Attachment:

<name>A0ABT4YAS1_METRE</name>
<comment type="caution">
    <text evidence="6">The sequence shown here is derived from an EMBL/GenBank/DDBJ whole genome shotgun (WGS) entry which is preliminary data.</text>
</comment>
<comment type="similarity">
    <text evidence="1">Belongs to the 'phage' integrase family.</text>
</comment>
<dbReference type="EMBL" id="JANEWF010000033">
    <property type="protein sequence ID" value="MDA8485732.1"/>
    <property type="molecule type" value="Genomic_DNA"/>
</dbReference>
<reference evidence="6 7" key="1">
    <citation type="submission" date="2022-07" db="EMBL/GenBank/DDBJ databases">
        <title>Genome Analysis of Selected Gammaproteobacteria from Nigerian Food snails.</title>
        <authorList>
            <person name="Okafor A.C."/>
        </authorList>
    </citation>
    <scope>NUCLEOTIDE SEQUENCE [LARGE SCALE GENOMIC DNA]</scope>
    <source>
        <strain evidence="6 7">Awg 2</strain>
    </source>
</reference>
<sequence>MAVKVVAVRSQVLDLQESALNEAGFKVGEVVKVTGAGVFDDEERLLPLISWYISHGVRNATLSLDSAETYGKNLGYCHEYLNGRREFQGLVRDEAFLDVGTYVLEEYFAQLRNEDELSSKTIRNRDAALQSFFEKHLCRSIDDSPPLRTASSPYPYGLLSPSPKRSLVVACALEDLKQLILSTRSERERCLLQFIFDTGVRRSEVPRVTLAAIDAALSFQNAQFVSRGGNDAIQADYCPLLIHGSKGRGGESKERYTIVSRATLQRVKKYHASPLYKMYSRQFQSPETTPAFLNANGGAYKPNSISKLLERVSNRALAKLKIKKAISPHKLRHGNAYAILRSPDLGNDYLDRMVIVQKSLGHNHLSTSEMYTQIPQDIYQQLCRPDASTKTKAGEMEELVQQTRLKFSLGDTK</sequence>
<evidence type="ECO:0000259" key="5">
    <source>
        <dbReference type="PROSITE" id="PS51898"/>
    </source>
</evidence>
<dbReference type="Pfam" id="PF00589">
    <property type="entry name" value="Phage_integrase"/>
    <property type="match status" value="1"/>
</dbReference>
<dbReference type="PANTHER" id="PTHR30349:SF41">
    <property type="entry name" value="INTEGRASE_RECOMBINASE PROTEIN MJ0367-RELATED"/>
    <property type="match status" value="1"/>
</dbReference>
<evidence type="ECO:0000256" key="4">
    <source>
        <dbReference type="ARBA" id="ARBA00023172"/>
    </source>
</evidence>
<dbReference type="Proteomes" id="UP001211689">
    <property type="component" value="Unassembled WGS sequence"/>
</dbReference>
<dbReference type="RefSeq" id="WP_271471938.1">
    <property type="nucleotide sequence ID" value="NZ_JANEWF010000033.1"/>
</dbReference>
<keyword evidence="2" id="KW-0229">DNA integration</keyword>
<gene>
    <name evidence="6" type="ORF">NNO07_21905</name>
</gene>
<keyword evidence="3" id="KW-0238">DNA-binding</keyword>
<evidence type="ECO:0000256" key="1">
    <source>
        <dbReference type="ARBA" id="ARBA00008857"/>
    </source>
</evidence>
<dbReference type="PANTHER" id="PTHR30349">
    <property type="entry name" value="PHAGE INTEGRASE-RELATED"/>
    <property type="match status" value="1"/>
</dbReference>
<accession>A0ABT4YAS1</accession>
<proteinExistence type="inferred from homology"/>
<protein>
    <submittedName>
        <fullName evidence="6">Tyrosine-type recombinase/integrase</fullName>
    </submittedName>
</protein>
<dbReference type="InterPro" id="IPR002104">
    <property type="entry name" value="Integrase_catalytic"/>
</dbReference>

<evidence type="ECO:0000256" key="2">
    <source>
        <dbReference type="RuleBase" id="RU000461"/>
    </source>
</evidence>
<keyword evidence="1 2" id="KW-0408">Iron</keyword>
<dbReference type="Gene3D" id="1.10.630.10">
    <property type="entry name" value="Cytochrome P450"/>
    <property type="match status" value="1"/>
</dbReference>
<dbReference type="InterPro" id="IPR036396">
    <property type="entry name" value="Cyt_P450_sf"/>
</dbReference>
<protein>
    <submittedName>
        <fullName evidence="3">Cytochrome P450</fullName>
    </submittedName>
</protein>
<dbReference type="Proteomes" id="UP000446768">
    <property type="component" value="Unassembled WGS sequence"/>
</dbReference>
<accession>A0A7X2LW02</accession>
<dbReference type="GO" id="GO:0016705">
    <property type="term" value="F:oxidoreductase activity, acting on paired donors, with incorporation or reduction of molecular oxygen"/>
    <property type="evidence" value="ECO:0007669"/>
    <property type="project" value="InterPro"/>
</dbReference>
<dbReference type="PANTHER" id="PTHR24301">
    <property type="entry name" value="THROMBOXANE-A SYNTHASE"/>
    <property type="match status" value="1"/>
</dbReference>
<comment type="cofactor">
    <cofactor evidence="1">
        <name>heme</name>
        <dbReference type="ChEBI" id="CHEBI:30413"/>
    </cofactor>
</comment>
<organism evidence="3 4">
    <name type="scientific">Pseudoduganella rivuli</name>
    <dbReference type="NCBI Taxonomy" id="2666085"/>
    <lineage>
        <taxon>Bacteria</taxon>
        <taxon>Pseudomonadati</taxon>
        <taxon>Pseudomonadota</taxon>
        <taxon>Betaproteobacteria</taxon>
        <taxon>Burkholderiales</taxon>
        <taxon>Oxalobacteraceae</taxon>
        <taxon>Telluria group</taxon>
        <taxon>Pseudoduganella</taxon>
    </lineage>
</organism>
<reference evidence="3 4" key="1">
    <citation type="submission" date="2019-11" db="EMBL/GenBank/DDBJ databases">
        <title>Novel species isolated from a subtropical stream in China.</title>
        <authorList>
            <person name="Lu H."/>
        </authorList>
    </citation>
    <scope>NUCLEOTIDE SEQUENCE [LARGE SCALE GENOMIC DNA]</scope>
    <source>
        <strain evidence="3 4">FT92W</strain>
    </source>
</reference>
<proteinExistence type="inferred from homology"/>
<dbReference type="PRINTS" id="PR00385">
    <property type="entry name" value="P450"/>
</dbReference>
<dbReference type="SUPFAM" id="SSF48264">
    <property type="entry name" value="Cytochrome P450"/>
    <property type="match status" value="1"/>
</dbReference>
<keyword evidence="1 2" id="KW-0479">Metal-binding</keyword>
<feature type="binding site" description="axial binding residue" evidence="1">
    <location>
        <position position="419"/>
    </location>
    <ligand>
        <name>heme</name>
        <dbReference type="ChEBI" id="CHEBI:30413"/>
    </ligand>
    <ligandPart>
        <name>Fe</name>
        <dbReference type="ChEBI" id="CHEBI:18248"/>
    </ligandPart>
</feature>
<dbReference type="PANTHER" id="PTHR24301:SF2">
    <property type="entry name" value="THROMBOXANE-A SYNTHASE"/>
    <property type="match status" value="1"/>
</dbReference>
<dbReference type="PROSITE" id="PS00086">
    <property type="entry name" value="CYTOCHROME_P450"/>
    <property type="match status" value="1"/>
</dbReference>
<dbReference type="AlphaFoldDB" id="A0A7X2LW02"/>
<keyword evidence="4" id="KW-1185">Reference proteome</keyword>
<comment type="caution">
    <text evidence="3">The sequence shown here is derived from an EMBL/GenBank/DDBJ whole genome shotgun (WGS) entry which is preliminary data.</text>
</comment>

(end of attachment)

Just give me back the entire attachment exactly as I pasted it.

<name>A0ABT4YAS1_METRE</name>
<comment type="caution">
    <text evidence="6">The sequence shown here is derived from an EMBL/GenBank/DDBJ whole genome shotgun (WGS) entry which is preliminary data.</text>
</comment>
<comment type="similarity">
    <text evidence="1">Belongs to the 'phage' integrase family.</text>
</comment>
<dbReference type="EMBL" id="JANEWF010000033">
    <property type="protein sequence ID" value="MDA8485732.1"/>
    <property type="molecule type" value="Genomic_DNA"/>
</dbReference>
<reference evidence="6 7" key="1">
    <citation type="submission" date="2022-07" db="EMBL/GenBank/DDBJ databases">
        <title>Genome Analysis of Selected Gammaproteobacteria from Nigerian Food snails.</title>
        <authorList>
            <person name="Okafor A.C."/>
        </authorList>
    </citation>
    <scope>NUCLEOTIDE SEQUENCE [LARGE SCALE GENOMIC DNA]</scope>
    <source>
        <strain evidence="6 7">Awg 2</strain>
    </source>
</reference>
<sequence>MAVKVVAVRSQVLDLQESALNEAGFKVGEVVKVTGAGVFDDEERLLPLISWYISHGVRNATLSLDSAETYGKNLGYCHEYLNGRREFQGLVRDEAFLDVGTYVLEEYFAQLRNEDELSSKTIRNRDAALQSFFEKHLCRSIDDSPPLRTASSPYPYGLLSPSPKRSLVVACALEDLKQLILSTRSERERCLLQFIFDTGVRRSEVPRVTLAAIDAALSFQNAQFVSRGGNDAIQADYCPLLIHGSKGRGGESKERYTIVSRATLQRVKKYHASPLYKMYSRQFQSPETTPAFLNANGGAYKPNSISKLLERVSNRALAKLKIKKAISPHKLRHGNAYAILRSPDLGNDYLDRMVIVQKSLGHNHLSTSEMYTQIPQDIYQQLCRPDASTKTKAGEMEELVQQTRLKFSLGDTK</sequence>
<evidence type="ECO:0000259" key="5">
    <source>
        <dbReference type="PROSITE" id="PS51898"/>
    </source>
</evidence>
<dbReference type="Pfam" id="PF00589">
    <property type="entry name" value="Phage_integrase"/>
    <property type="match status" value="1"/>
</dbReference>
<dbReference type="PANTHER" id="PTHR30349:SF41">
    <property type="entry name" value="INTEGRASE_RECOMBINASE PROTEIN MJ0367-RELATED"/>
    <property type="match status" value="1"/>
</dbReference>
<evidence type="ECO:0000256" key="4">
    <source>
        <dbReference type="ARBA" id="ARBA00023172"/>
    </source>
</evidence>
<dbReference type="Proteomes" id="UP001211689">
    <property type="component" value="Unassembled WGS sequence"/>
</dbReference>
<dbReference type="RefSeq" id="WP_271471938.1">
    <property type="nucleotide sequence ID" value="NZ_JANEWF010000033.1"/>
</dbReference>
<keyword evidence="2" id="KW-0229">DNA integration</keyword>
<gene>
    <name evidence="6" type="ORF">NNO07_21905</name>
</gene>
<keyword evidence="3" id="KW-0238">DNA-binding</keyword>
<evidence type="ECO:0000256" key="1">
    <source>
        <dbReference type="ARBA" id="ARBA00008857"/>
    </source>
</evidence>
<dbReference type="PANTHER" id="PTHR30349">
    <property type="entry name" value="PHAGE INTEGRASE-RELATED"/>
    <property type="match status" value="1"/>
</dbReference>
<accession>A0ABT4YAS1</accession>
<proteinExistence type="inferred from homology"/>
<protein>
    <submittedName>
        <fullName evidence="6">Tyrosine-type recombinase/integrase</fullName>
    </submittedName>
</protein>
<dbReference type="InterPro" id="IPR002104">
    <property type="entry name" value="Integrase_catalytic"/>
</dbReference>

<evidence type="ECO:0000256" key="2">
    <source>
        <dbReference type="RuleBase" id="RU000461"/>
    </source>
</evidence>
<keyword evidence="1 2" id="KW-0408">Iron</keyword>
<dbReference type="Gene3D" id="1.10.630.10">
    <property type="entry name" value="Cytochrome P450"/>
    <property type="match status" value="1"/>
</dbReference>
<dbReference type="InterPro" id="IPR036396">
    <property type="entry name" value="Cyt_P450_sf"/>
</dbReference>
<protein>
    <submittedName>
        <fullName evidence="3">Cytochrome P450</fullName>
    </submittedName>
</protein>
<dbReference type="Proteomes" id="UP000446768">
    <property type="component" value="Unassembled WGS sequence"/>
</dbReference>
<accession>A0A7X2LW02</accession>
<dbReference type="GO" id="GO:0016705">
    <property type="term" value="F:oxidoreductase activity, acting on paired donors, with incorporation or reduction of molecular oxygen"/>
    <property type="evidence" value="ECO:0007669"/>
    <property type="project" value="InterPro"/>
</dbReference>
<dbReference type="PANTHER" id="PTHR24301">
    <property type="entry name" value="THROMBOXANE-A SYNTHASE"/>
    <property type="match status" value="1"/>
</dbReference>
<comment type="cofactor">
    <cofactor evidence="1">
        <name>heme</name>
        <dbReference type="ChEBI" id="CHEBI:30413"/>
    </cofactor>
</comment>
<organism evidence="3 4">
    <name type="scientific">Pseudoduganella rivuli</name>
    <dbReference type="NCBI Taxonomy" id="2666085"/>
    <lineage>
        <taxon>Bacteria</taxon>
        <taxon>Pseudomonadati</taxon>
        <taxon>Pseudomonadota</taxon>
        <taxon>Betaproteobacteria</taxon>
        <taxon>Burkholderiales</taxon>
        <taxon>Oxalobacteraceae</taxon>
        <taxon>Telluria group</taxon>
        <taxon>Pseudoduganella</taxon>
    </lineage>
</organism>
<reference evidence="3 4" key="1">
    <citation type="submission" date="2019-11" db="EMBL/GenBank/DDBJ databases">
        <title>Novel species isolated from a subtropical stream in China.</title>
        <authorList>
            <person name="Lu H."/>
        </authorList>
    </citation>
    <scope>NUCLEOTIDE SEQUENCE [LARGE SCALE GENOMIC DNA]</scope>
    <source>
        <strain evidence="3 4">FT92W</strain>
    </source>
</reference>
<proteinExistence type="inferred from homology"/>
<dbReference type="PRINTS" id="PR00385">
    <property type="entry name" value="P450"/>
</dbReference>
<dbReference type="SUPFAM" id="SSF48264">
    <property type="entry name" value="Cytochrome P450"/>
    <property type="match status" value="1"/>
</dbReference>
<keyword evidence="1 2" id="KW-0479">Metal-binding</keyword>
<feature type="binding site" description="axial binding residue" evidence="1">
    <location>
        <position position="419"/>
    </location>
    <ligand>
        <name>heme</name>
        <dbReference type="ChEBI" id="CHEBI:30413"/>
    </ligand>
    <ligandPart>
        <name>Fe</name>
        <dbReference type="ChEBI" id="CHEBI:18248"/>
    </ligandPart>
</feature>
<dbReference type="PANTHER" id="PTHR24301:SF2">
    <property type="entry name" value="THROMBOXANE-A SYNTHASE"/>
    <property type="match status" value="1"/>
</dbReference>
<dbReference type="PROSITE" id="PS00086">
    <property type="entry name" value="CYTOCHROME_P450"/>
    <property type="match status" value="1"/>
</dbReference>
<dbReference type="AlphaFoldDB" id="A0A7X2LW02"/>
<keyword evidence="4" id="KW-1185">Reference proteome</keyword>
<comment type="caution">
    <text evidence="3">The sequence shown here is derived from an EMBL/GenBank/DDBJ whole genome shotgun (WGS) entry which is preliminary data.</text>
</comment>